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Be Alert to the Signs of Nursing Home Trust Fund Abuse

13

May

2014

Nursing home staff and administrators are tasked with every aspect of residents’ lives, from ensuring they receive their medicines on schedule to managing their personal finances. Because elderly residents are so dependent on others for their care, they are vulnerable to abuse, including financial abuse.

A recent article in USA Today focused attention on the problem of nursing home abuse involving misappropriation of elderly residents’ money from trusts. USA Today identified more than 1,500 recent cases in which nursing homes had been cited by state or federal regulators for various financial violations including failing to pay interest on trust accounts, failing to keep funds insured, and failing to account for the holdings.

Many nursing homes lack the financial safeguards and oversight to prevent misappropriation of the money in residents’ trust fund accounts.

How nursing home trust funds work

When seniors go into a nursing home, most opt to have the nursing home manage their finances. Like a bank, the home puts the resident’s money in a trust account, paying any additional bills out of it, providing access for the resident to obtain cash and make purchases, and paying interest as if it were in a regular savings account.

Nursing home workers have been accused of stealing from resident accounts for everything from mortgage payments to designer jeans. One man, profiled by USA Today, stole more than $115,000 from patient accounts while working as a “financial specialist” in an Alabama nursing home. Rather than making off with a large chunk of cash, these workers typically make small withdrawals from multiple accounts to stay under the radar and raise fewer suspicions.

Lori Smetanka of the National Long-Term Care Ombudsmen says that trust fund fraud cases can be difficult to uncover. Because this type of theft can go undetected for a long time before it raises any red flags, it’s likely there are many cases that are never discovered.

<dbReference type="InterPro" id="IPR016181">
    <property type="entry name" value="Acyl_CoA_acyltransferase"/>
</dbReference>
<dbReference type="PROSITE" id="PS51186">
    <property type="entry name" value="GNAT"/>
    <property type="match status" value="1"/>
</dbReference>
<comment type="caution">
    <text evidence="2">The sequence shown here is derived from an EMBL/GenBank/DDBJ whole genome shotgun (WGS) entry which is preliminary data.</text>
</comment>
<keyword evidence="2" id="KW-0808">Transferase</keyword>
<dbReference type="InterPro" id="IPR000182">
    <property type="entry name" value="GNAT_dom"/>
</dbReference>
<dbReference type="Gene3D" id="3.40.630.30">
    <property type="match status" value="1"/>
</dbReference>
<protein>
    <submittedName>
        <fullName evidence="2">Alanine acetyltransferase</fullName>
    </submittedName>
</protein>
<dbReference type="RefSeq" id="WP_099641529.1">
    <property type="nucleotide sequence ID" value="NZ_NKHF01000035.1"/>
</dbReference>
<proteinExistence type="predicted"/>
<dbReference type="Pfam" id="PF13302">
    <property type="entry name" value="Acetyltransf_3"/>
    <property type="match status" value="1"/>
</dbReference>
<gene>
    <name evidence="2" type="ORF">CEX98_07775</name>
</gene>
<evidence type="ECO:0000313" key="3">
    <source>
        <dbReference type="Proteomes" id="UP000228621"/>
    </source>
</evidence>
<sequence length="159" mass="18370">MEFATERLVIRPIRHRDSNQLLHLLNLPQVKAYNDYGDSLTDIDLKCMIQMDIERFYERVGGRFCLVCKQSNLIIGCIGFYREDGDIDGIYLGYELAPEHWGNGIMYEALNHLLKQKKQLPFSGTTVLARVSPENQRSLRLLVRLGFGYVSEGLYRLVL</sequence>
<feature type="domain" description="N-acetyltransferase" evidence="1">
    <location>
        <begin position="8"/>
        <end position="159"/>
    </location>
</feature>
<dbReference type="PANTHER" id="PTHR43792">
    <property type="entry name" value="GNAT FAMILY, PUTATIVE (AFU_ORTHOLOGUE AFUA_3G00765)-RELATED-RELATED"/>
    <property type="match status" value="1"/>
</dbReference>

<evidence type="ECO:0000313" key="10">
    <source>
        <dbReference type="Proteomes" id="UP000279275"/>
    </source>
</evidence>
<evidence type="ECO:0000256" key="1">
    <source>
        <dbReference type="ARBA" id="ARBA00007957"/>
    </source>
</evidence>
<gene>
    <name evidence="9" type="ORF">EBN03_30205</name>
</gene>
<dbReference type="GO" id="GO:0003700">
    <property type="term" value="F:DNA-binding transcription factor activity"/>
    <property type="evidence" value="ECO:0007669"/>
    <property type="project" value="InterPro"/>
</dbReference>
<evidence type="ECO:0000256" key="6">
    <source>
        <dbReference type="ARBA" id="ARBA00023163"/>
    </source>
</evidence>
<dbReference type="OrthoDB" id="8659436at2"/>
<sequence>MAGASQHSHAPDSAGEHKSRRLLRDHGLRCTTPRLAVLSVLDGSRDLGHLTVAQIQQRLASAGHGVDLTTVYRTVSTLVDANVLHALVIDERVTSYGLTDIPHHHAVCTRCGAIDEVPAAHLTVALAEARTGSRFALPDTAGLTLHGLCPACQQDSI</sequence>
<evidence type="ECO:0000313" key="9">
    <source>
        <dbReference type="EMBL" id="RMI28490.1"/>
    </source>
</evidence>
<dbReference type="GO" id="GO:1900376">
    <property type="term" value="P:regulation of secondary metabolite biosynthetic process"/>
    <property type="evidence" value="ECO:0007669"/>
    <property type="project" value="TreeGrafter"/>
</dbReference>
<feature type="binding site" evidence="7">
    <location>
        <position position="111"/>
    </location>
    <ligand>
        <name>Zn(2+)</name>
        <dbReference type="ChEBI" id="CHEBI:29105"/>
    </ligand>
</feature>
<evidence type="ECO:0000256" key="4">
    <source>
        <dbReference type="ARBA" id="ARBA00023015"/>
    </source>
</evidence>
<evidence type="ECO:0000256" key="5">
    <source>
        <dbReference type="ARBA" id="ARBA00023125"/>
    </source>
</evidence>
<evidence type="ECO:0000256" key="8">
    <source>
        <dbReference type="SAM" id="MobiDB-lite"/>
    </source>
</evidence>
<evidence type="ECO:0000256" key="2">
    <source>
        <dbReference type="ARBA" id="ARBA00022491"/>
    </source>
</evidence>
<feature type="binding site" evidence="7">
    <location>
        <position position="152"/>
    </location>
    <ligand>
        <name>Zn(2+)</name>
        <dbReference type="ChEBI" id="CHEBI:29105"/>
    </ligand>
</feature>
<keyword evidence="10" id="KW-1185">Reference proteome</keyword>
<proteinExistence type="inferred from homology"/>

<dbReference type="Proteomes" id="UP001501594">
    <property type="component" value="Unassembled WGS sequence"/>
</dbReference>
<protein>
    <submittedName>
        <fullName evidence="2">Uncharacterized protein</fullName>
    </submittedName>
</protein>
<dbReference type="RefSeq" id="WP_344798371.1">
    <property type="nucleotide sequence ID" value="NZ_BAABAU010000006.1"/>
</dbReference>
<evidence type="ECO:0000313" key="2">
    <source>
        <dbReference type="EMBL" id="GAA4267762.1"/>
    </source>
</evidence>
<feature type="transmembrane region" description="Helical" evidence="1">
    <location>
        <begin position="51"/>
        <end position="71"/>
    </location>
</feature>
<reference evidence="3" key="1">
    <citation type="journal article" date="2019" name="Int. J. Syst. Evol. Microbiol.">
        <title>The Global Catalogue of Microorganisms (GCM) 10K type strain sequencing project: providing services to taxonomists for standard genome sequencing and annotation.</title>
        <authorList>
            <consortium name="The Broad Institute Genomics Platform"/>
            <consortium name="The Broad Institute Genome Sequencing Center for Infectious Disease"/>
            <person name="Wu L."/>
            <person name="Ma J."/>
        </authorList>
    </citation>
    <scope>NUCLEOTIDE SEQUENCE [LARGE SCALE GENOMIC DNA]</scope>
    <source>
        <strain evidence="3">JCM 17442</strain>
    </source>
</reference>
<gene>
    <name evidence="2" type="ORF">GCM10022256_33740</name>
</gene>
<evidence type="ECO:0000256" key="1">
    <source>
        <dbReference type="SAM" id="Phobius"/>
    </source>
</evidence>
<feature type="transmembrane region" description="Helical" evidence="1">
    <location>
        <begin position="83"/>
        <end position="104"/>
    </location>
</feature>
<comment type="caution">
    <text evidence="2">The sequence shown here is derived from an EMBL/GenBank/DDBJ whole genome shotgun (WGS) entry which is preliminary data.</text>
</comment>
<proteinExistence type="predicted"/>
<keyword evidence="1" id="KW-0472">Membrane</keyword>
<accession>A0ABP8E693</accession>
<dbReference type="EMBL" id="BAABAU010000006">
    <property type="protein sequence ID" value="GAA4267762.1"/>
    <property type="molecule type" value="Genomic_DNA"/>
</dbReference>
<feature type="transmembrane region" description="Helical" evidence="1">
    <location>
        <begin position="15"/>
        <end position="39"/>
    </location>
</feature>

Preying on the vulnerable

In one case, an office worker was found out when another nursing home colleague found a dropped receipt in the parking lot. The receipt was for a $90 pair of jeans, taken from a resident’s account. The problem? Not only did the resident not wear designer jeans because he wasn’t up on all the trends, but because he was a double amputee.

Just how common is nursing home financial abuse?

The problem, experts say, is a lack of oversight. There aren’t enough protections in place to ensure resident’s funds are being handled appropriately.

In some states, office workers who don’t have daily contact with residents aren’t required to undergo a background check during the hiring process. Fortunately, in Illinois they do. But, in Illinois there is no mandated auditing process. This means the very people who are managing the accounts are the ones policing the accounts.

What You Can Do to Help Protect Your Loved One’s Trust Fund Account

For nursing home residents and the people who love them, simply knowing about the risk for trust fund theft lays the groundwork to identify and prevent it. Because the framework isn’t in place to truly regulate these accounts and those in charge of them, residents and their loved ones must step up to the plate.

  1. Always review the regular account statements and ensure that interest is being paid on the account. A nursing home that is a Medicare or Medicaid approved nursing home must deposit funds of more than $50 in an interest bearing account separate from the facility’s funds.
  2. Double-check all expenses on the statements. If there are any suspicions or questions, raise them. Allowing them to continue unchecked could end up costing thousands of dollar.
  3. Are you required to set up a trust fund account? State and federal laws give residents the right to manage their own financial affairs. But many residents prefer to have someone else manage their financial affairs.
  4. A nursing home cannot spend money from a resident’s trust fund account without specific permission for each expenditure. Often a relative of the resident serves as a patient representative to help manage financial affairs. Inquire about the procedure for being appointed as a patient representative.
  5. Talk with the nursing home’s business manager about how often residents account are reviewed or audited.
  6. Be alert to nursing home staff members who seem to be befriending a nursing home resident in a personal way. Some nursing home employees take advantage of a resident’s vulnerability and exploit the situation to obtain money or gifts.

Nursing home neglect and abuse are very serious matters. Physical and mental abuse are what we usually  hear most about, but there is another form of abuse that seems to be happening frequently, and much to the detriment of residents, the safeguards protecting against it are sorely lacking. It’s financial abuse—theft and fraud—and it could be happening at a nursing home near you.